We have been working with Robynne Sutton who is a Park Ranger with the Manukau City Council. She spoke to us about all the parks the Council looks after and suggested ways people can use the parks and become involved in looking after them. Volunteers are always needed to help sustain the lovely parks in our area.

Plantings at the Stream

We explored the stream early on to see the trees and bushes that had been planted. Much of the stream is shaded which is necessary for the health of the water. Macroinvertebrates cannot survive in really warm water.
There are many willow trees by the stream and quite a lot of bamboo at the north end of the Reserve but there are some native plantings.
We saw that the flax plants that some students in our group had planted when they were in year 2 had grown very tall!

Flax and willow


Term 3 2010 Adopt a Park Clean Up Time- Photo Essay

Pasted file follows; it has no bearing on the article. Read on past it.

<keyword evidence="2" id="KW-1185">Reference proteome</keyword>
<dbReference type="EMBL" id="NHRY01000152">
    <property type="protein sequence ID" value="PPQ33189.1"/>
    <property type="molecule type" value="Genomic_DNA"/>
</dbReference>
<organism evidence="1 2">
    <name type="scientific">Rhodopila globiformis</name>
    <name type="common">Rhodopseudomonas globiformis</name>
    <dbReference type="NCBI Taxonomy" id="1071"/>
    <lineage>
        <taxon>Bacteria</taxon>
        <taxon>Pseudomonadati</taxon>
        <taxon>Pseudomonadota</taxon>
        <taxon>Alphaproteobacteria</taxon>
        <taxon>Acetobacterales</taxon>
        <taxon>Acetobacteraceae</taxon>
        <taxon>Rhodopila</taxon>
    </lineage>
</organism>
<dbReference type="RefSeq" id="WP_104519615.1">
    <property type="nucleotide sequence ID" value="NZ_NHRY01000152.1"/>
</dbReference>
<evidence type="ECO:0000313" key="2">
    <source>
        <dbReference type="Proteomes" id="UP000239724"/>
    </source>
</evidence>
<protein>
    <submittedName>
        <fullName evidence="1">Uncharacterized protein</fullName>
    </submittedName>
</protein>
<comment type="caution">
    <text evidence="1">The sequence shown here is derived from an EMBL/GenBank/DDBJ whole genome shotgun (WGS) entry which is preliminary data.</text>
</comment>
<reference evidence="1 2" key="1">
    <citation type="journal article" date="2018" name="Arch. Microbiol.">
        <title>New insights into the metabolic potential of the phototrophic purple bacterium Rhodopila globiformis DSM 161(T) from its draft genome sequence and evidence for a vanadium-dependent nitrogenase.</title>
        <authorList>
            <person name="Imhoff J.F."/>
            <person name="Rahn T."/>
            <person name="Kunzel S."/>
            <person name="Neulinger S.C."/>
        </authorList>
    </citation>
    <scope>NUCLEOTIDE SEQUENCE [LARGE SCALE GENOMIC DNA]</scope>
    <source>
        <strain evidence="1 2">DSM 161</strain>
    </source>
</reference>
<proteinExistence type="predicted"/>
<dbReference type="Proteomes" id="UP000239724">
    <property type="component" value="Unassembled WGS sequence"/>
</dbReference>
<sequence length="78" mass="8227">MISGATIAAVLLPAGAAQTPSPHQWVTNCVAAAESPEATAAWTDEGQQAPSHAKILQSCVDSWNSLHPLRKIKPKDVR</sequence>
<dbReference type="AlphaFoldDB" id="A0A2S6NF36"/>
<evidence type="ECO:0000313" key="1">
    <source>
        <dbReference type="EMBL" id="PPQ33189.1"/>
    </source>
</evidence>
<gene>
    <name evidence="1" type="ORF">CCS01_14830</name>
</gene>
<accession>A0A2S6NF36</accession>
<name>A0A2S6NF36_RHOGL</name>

Trip to Totara Park- Comparing Sites

In mid term 2 we went to Totara Park to compare our stream.  We measured the things like the clarity and it was cleaner than our stream but they had scummy film on the top of the water which we had not seen at our stream. We discovered some micro-invertabrates there but they were mostly the same as the micro-invertabrates we found at our stream. The environment was different because they had more shade from trees, these trees were actually native to NZ.  The temperature felt cooler but we don't have many trees at our stream. At the end of the trip both streams were the same in invertebrates. (R.K.)

Photos Term 2 2010- Learning How to Test Water and Identify Invertebrates

We are learning to identify macro-invertabrates

Learning the different sections of the macro-invertebrates 

This is the water clarity sheet

This is a picture of us meacuring the clarity when we were down at the stream